There is no time limit for submitting a subsequent application or explicit limitation on the number of asylum applications that may be lodged.

Not much guidance is provided by the Asylum Act as to what can be considered as new elements. Section 86 of the Asylum Decree only stipulates that the refugee authority shall primarily assess whether the person seeking recognition was able to substantiate any new facts or circumstances as grounds for the recognition of the applicant as a refugee or as a beneficiary of subsidiary protection. The existence or not of new facts or circumstances is determined in the admissibility procedure.

Given the lack of clear and publicly available guidelines, the NDGAP may interpret the concept of “new facts or circumstances” in a restrictive and arbitrary way. Examples of such arbitrary interpretation occurred in 2019. For example, an Afghan family received an inadmissible decision, based on Serbia being a “safe transit country” and the court confirmed the decision. However, Serbia then explicitly refused to take back the applicants. The NDGAP refused to continue examining their application on the merits, but instead changed their expulsion order from Serbia to Afghanistan. The applicants submitted another request for asylum, but the NDGAP rejected it as inadmissible subsequent application, since according to the NDGAP no new facts were provided. Refusal of Serbia to admit the applicants was not considered to be a new fact by the NDGAP. The decision was quashed by the Metropolitan Court and the Court explicitly stated that this is inappropriate use of subsequent procedures.[15]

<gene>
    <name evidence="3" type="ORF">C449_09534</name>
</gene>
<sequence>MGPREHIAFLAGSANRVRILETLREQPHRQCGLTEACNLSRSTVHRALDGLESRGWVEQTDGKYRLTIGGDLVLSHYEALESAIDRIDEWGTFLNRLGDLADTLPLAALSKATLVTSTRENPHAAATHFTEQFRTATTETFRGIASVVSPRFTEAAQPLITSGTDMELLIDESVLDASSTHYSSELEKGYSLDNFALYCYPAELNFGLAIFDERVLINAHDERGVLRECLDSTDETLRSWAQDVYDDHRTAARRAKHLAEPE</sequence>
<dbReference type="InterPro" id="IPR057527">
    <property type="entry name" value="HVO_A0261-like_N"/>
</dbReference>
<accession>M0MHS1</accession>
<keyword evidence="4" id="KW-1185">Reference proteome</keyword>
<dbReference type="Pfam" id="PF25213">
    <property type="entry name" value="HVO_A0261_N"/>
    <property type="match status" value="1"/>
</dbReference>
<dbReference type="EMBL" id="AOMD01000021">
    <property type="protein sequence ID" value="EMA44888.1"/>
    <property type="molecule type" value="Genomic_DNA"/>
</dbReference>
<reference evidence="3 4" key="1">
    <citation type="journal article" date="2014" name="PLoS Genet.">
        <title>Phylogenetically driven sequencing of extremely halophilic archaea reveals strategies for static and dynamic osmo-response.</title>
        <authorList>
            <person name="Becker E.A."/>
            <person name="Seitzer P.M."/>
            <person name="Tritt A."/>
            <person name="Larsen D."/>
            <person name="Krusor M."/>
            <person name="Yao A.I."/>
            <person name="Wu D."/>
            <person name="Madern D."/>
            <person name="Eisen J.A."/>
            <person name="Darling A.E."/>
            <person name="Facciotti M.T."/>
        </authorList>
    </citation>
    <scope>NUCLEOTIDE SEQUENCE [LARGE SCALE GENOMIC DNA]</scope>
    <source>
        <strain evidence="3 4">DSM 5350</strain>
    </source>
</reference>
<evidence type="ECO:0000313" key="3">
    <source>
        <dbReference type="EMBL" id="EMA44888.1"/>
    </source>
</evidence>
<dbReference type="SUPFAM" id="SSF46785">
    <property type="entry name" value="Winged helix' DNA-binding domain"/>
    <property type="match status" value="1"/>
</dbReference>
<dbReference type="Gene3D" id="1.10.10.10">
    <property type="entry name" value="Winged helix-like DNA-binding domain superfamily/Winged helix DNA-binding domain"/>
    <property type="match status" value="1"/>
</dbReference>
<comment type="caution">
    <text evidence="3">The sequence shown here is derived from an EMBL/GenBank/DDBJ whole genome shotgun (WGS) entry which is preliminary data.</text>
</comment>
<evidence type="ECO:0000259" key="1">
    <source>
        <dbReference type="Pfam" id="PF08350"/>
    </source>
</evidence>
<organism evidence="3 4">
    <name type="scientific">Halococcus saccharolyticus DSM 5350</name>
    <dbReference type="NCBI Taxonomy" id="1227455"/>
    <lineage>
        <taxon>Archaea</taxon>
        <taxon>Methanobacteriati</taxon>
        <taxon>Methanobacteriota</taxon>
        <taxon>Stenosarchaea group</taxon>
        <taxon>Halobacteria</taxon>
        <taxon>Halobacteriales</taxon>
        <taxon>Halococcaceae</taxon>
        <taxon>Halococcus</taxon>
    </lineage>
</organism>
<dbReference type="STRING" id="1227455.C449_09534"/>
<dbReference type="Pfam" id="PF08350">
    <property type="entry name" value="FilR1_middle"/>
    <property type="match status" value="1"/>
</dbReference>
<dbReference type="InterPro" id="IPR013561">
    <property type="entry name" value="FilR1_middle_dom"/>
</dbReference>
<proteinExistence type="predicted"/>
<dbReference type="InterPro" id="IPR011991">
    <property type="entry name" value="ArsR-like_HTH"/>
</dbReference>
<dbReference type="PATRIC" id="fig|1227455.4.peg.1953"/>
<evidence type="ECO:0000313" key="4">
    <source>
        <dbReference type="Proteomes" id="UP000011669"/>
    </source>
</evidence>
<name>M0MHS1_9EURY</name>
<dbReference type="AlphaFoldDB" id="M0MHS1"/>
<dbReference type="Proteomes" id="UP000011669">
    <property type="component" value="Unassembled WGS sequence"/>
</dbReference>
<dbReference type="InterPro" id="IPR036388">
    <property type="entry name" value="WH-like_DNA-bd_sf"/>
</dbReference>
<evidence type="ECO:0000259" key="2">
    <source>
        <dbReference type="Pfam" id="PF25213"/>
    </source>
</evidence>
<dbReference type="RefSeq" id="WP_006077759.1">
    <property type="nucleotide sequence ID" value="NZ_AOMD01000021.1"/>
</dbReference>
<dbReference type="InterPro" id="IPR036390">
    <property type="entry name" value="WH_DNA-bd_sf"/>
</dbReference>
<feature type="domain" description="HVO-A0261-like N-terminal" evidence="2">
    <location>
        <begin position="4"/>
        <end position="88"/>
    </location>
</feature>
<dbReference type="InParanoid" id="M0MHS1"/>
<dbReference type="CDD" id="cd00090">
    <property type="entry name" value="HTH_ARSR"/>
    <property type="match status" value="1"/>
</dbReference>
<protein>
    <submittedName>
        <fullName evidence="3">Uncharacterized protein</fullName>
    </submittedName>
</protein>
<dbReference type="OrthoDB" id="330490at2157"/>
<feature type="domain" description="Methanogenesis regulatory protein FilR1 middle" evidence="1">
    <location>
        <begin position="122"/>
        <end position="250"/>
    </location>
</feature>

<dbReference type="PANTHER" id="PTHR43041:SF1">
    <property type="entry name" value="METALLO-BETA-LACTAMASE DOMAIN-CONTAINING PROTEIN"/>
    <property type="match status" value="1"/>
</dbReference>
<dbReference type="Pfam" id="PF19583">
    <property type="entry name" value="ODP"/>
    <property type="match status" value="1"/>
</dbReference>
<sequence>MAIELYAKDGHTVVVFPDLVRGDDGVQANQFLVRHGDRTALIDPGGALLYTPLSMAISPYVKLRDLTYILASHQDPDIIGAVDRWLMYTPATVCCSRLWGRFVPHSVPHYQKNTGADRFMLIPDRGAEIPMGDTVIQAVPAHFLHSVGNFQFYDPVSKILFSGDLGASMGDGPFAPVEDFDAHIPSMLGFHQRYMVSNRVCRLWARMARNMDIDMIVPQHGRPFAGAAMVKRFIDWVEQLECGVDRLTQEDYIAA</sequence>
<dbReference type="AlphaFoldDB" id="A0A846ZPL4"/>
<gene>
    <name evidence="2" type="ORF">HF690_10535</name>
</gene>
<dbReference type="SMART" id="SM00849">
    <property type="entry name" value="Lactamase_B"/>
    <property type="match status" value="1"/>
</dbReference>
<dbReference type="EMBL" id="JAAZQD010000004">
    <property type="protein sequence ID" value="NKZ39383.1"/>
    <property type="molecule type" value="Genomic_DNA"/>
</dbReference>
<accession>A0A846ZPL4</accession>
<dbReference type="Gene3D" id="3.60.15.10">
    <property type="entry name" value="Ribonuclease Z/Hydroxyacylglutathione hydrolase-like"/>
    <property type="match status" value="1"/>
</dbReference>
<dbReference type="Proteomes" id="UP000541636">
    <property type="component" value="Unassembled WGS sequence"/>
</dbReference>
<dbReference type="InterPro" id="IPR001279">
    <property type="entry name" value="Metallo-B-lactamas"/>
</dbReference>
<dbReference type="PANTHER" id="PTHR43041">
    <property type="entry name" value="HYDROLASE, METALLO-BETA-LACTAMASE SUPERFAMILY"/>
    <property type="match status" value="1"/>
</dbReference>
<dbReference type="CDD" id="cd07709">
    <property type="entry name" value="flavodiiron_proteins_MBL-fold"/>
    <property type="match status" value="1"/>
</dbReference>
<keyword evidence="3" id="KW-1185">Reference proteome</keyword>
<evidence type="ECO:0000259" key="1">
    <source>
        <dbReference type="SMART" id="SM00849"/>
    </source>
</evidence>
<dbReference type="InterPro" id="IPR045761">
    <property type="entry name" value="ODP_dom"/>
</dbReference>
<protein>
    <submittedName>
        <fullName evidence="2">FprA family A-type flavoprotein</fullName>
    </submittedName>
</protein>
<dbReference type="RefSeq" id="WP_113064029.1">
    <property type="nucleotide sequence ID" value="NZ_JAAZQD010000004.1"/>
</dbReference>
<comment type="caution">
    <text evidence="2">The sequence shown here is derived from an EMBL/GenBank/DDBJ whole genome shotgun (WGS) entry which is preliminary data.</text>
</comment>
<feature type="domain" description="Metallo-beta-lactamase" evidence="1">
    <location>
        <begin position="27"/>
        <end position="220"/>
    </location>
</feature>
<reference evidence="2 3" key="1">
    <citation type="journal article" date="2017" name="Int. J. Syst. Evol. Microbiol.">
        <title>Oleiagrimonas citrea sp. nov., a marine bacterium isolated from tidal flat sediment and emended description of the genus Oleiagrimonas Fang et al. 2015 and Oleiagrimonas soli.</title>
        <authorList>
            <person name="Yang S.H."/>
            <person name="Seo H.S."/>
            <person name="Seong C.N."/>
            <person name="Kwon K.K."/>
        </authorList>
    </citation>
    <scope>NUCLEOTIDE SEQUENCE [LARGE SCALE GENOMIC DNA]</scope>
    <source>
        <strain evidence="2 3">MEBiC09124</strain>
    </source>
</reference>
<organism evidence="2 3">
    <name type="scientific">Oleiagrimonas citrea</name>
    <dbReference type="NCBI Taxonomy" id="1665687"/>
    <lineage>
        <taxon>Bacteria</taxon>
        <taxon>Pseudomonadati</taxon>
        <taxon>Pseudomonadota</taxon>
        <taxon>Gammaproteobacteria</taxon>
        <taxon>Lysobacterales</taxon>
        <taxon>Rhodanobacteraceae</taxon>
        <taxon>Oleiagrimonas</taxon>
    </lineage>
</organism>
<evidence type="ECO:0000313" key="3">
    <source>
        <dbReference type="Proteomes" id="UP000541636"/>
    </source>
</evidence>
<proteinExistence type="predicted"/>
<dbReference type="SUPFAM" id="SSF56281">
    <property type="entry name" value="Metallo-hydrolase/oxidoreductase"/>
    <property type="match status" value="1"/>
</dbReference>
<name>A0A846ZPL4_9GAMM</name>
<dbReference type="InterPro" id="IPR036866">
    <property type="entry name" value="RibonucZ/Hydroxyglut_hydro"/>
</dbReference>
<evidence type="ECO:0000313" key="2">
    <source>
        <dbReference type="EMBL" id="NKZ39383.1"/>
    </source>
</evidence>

[1] Section 51(2)(d) Asylum Act.

[2] Information provided by NDGAP, 2 March 2021.

[3] Information provided by NDGAP, 7 February 2022.

[4] Section 51(2)(d) Asylum Act.

[5] Section 51(7)(f) Asylum Act.

[6] Section 68(4)(c) Asylum Act.

[7] Section 43(2)(b) Asylum Act.

[8] Section 80/K(11) Asylum Act. This is due to the mass migration crisis measures.

[9] ECtHR, R.R. v. Hungary, Application No 36037/17, 2 March 2021.

[10] Politico, ‘Hungary ignoring court orders to improve border camp conditions: watchdog’, 29 July 2017, available at

[11] Section 53(2) Asylum Act.

[12] Section 34 Asylum Act.

[13] Section 80/K(11) Asylum Act.

[14] As it is set out in Section 5(a)– (c) Asylum Act.

[15] Metropolitan Court, 15.K.31.737/2019/17.

Table of contents

  • Statistics
  • Overview of the legal framework
  • Overview of the main changes since the previous report update
  • Asylum Procedure
  • Reception Conditions
  • Detention of Asylum Seekers
  • Content of International Protection
  • ANNEX I – Transposition of the CEAS in national legislation